One of the players on the field, wearing No. 66, had on an orange helmet, an orange jersey, and orange pants.

“I remember we all said, ‘Oh my gosh, I hope we don’t pick that. It looks like a Halloween costume,’” Woods said. “And old stupid me said, ‘Why would you change the uniform?’”

From the field, Majors yelled up at his staff. Then he marched to the top of the stadium.

“I don’t know why he looked past those other 15 coaches but he looked right at me and said, ‘How do you like 66?’” Woods said. “I had just told everybody I didn’t like it. And so I said, ‘Well, I don’t like it.’ And he looked right at me and said, ‘Well your ass don’t matter anyway!’”

Woods laughs as he thinks back on that moment. But it turned out to be a defining moment for him. He was fired from Majors’ staff, and wound up at Kansas as an assistant under Bud Moore. That started a trajectory through the ranks that ultimately landed him at Appalachian State as offensive coordinator in 1983. After one season in that role, he was named the Mountaineers head coach. Appalachian State quickly became a power in the Southern Conference, amassing a combined record of 20-5-1 in 1986 and 1987, before Woods left to accept the head coaching job at South Carolina.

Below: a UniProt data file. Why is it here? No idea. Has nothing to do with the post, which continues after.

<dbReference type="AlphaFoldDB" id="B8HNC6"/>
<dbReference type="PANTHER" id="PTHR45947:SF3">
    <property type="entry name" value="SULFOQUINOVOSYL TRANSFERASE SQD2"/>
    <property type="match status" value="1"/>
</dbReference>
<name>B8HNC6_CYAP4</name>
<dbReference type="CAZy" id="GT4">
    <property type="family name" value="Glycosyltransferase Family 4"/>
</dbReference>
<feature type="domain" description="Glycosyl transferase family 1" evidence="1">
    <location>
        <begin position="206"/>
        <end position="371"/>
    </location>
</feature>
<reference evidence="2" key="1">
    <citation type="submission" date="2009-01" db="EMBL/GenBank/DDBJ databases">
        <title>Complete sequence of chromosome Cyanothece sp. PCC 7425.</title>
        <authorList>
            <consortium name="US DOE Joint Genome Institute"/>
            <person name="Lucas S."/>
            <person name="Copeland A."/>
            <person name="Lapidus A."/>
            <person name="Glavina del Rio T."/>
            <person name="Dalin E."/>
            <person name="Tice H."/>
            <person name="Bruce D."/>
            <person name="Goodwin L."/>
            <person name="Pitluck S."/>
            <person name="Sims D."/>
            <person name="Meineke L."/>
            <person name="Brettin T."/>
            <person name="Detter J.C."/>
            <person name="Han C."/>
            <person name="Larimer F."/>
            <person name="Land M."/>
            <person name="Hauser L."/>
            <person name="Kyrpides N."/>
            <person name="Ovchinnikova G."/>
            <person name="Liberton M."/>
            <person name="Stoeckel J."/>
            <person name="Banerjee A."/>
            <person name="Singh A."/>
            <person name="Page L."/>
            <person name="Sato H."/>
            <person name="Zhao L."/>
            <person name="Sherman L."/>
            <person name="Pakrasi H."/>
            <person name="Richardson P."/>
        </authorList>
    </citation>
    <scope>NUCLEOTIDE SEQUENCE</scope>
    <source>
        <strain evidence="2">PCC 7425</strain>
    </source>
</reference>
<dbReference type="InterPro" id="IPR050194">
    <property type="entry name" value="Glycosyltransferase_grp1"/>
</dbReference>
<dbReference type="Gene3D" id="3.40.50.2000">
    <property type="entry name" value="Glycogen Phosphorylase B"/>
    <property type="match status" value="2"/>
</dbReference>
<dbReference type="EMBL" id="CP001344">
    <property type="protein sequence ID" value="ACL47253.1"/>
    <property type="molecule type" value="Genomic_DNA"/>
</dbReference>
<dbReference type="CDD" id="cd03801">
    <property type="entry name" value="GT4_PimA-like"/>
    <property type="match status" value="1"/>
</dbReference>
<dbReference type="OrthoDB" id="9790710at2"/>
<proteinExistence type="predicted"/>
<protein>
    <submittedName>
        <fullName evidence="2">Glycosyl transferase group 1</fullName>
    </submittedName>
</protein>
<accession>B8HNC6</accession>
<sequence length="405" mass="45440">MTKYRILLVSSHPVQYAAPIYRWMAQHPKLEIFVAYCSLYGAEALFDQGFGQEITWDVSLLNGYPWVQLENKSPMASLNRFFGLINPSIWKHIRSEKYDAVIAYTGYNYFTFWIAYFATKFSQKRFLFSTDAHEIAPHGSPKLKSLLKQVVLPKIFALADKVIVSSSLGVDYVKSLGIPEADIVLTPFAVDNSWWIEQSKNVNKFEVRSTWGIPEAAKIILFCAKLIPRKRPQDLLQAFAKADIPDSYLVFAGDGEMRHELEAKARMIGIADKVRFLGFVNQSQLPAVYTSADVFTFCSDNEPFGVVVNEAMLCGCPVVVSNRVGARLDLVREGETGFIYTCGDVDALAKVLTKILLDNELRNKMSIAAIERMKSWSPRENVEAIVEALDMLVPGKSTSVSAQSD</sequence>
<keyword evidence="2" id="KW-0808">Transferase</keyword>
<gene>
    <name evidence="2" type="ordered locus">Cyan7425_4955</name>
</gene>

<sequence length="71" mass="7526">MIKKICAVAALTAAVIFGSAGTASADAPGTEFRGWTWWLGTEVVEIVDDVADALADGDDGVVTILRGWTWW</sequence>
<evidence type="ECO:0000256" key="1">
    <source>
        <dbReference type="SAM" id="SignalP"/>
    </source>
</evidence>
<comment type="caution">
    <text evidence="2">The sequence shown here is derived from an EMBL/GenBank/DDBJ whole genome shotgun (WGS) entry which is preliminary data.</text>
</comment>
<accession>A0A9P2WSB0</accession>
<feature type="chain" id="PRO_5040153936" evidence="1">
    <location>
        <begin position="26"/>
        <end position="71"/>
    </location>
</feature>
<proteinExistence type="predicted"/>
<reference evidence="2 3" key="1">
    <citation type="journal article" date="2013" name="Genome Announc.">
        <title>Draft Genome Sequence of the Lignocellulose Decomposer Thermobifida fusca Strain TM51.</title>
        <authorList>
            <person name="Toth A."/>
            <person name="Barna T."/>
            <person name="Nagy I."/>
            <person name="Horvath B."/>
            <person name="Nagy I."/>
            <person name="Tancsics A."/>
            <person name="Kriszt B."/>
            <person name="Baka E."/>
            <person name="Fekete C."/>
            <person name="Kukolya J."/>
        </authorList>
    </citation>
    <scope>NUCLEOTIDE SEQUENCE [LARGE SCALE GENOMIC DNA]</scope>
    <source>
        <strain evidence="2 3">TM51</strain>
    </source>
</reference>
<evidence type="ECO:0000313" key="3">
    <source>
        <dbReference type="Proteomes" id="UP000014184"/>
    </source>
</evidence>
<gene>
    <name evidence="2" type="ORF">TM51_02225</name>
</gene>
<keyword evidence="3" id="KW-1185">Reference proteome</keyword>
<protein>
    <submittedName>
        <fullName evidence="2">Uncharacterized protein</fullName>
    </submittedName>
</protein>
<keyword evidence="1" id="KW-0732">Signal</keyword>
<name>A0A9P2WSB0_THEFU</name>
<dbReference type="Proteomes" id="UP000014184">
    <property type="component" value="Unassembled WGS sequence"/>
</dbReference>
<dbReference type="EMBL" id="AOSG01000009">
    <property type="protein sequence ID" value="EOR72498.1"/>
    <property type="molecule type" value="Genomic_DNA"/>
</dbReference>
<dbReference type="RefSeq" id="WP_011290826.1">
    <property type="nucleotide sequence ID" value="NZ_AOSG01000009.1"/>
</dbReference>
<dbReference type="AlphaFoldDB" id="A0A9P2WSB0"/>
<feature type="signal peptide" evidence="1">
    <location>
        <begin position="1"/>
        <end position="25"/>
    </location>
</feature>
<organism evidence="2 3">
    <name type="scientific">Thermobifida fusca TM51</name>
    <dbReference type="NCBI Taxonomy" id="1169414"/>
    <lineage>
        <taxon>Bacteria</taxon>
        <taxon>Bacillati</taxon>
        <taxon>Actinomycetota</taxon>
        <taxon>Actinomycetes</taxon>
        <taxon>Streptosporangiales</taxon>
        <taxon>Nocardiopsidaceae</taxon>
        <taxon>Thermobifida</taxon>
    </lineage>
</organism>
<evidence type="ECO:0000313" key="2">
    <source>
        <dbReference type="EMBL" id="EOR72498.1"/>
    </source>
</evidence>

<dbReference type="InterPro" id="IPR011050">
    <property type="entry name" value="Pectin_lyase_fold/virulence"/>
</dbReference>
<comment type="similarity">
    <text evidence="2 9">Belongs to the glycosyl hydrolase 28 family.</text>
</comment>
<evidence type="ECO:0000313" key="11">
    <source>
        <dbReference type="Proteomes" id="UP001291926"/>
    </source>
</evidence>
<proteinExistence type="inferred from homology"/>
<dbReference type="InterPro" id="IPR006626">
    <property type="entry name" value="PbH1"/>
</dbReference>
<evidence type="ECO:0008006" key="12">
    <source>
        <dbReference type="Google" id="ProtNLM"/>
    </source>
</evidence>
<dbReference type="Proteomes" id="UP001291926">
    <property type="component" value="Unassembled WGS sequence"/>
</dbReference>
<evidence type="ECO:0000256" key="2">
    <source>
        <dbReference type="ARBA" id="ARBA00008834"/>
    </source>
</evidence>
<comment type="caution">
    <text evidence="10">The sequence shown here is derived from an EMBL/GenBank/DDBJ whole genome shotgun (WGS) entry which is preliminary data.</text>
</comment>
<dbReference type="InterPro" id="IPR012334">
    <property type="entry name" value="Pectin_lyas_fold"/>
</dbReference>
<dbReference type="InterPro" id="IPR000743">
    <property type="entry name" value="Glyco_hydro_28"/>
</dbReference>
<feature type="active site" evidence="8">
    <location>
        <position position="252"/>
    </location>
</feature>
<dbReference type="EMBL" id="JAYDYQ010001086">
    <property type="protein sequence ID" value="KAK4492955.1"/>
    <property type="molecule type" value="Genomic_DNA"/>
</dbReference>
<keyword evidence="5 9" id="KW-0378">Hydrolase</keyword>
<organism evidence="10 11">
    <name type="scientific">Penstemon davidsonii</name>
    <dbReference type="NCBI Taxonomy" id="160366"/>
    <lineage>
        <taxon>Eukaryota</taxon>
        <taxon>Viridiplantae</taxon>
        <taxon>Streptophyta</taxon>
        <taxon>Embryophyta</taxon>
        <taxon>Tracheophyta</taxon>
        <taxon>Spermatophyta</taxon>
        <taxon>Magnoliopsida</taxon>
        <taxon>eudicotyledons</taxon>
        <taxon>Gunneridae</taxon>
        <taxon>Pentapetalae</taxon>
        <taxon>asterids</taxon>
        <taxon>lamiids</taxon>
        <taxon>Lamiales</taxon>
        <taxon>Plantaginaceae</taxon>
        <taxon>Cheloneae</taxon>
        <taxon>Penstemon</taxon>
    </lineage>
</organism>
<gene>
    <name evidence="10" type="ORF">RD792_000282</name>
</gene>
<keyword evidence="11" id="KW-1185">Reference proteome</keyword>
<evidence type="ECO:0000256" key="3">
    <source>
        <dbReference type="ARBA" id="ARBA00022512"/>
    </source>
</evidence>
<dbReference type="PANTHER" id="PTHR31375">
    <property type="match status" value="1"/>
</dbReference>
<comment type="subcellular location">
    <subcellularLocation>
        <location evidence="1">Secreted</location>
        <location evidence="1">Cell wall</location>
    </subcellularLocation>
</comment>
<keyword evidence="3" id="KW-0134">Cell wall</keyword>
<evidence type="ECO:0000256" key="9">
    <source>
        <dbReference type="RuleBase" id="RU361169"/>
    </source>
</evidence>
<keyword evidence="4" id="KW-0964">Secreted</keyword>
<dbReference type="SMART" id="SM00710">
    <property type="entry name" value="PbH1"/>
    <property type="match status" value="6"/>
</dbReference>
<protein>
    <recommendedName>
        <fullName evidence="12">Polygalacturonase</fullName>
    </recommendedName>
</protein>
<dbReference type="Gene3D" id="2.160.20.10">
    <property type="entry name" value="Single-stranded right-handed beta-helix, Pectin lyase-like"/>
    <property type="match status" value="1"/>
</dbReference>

It wasn’t a good time to be the head coach at South Carolina. Sports Illustrated had broken a story about alleged steroid abuse within the football program, and four coaches had been indicted by a federal grand jury.

“It was probably the worst timing to go there,” Woods said. “(But) at 35 years old, how do you turn that down? So I took it, knowing it was probably going to be hard.”

Woods had some initial success in Columbia, with winning seasons in 1989 and 1990. But then the Gamecocks transitioned into the SEC in 1992, and started 0-5 in their first season in the conference.

South Carolina ended that 1992 season on a high note, winning five of its last six games, including a 24-13 win over arch-rival Clemson. The turnaround started with a 21-6 upset of No. 15 Mississippi State.